At the age of 65, females now spend around seven months more with moderate or severe disability and 2.5 years more with mild disability, the researchers found.
“The aim of research was to investigate how health expectancies at the age of 65 and above changed between 1991 and 2011 in Britain,” said lead researcher Carol Jagger from Newcastle University’s Institute of Ageing.
Meanwhile, overall men’s life expectancy increased by 4.5 years but they had only 1.3 years more with mild disability and there was no increase in the years spent with moderate or severe disability or mild or worse cognitive impairment.
Experts have shown that between 1991 and 2011, women’s life expectancy at age 65 increased by 3.6 years but they identified that the female body does not age as well as its mind.
For the study, a total of 7,635 people aged 65 and above were analysed in Newcastle, Cambridge and Nottingham.
The research team compared two rounds of the cognitive function and ageing study, done in England in 1991 and 2011.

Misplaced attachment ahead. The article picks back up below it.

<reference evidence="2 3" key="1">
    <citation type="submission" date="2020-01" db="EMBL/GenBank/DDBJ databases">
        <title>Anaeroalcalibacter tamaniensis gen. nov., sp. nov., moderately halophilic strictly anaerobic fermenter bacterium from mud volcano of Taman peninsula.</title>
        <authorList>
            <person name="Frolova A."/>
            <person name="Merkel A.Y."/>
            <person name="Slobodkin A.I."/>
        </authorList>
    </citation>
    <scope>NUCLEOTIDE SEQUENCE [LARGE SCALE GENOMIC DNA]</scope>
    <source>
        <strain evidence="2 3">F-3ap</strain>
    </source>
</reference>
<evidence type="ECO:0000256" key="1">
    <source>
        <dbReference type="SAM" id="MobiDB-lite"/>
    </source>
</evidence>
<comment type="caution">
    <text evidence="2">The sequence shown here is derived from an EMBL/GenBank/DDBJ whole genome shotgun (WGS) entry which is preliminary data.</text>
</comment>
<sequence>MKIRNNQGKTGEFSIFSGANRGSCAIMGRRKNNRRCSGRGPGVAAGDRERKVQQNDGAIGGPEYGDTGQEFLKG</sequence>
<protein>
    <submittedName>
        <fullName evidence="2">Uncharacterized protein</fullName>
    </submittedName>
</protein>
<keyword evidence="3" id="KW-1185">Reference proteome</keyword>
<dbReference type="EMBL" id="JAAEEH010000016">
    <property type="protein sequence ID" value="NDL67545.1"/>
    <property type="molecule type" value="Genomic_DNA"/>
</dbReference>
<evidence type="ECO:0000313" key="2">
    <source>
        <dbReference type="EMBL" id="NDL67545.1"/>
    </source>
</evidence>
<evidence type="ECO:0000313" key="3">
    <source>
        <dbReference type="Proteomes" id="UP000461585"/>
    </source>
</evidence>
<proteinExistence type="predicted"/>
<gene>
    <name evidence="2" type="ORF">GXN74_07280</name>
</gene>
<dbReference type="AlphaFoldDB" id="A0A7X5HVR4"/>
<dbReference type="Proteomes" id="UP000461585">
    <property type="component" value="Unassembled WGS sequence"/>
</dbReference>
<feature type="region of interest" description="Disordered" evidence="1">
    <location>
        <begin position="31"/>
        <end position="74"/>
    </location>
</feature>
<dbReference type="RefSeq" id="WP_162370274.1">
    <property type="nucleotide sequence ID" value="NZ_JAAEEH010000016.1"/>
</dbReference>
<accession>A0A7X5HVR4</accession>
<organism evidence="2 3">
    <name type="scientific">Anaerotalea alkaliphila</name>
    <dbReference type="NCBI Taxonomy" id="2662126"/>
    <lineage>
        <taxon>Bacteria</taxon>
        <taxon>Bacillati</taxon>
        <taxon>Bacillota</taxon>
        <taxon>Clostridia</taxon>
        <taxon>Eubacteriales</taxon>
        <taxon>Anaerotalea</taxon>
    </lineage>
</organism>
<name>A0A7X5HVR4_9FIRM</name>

Health expectancy was measured in three ways — self-perceived health, life without disability, and time free from cognitive impairment.
Those aged 65 and above over a similar time period showed problems with vision and hearing did not account for increases in disability.
Stability in self-care activities, like cooking, and increases in mobility limitations, such as walking 200 yards and climbing stairs, may contribute to gains in mild disability.
“One possibility for the increased years women are living with mild disability might be the rise in obesity levels over the decades or more multiple diseases which are a feature of very old age,” Jagger said.
“It is also necessary for community care services and family carers who predominantly support those with mild to moderate disability to enable them to continue living independently,” the authors noted in a paper published in the journal The Lancet.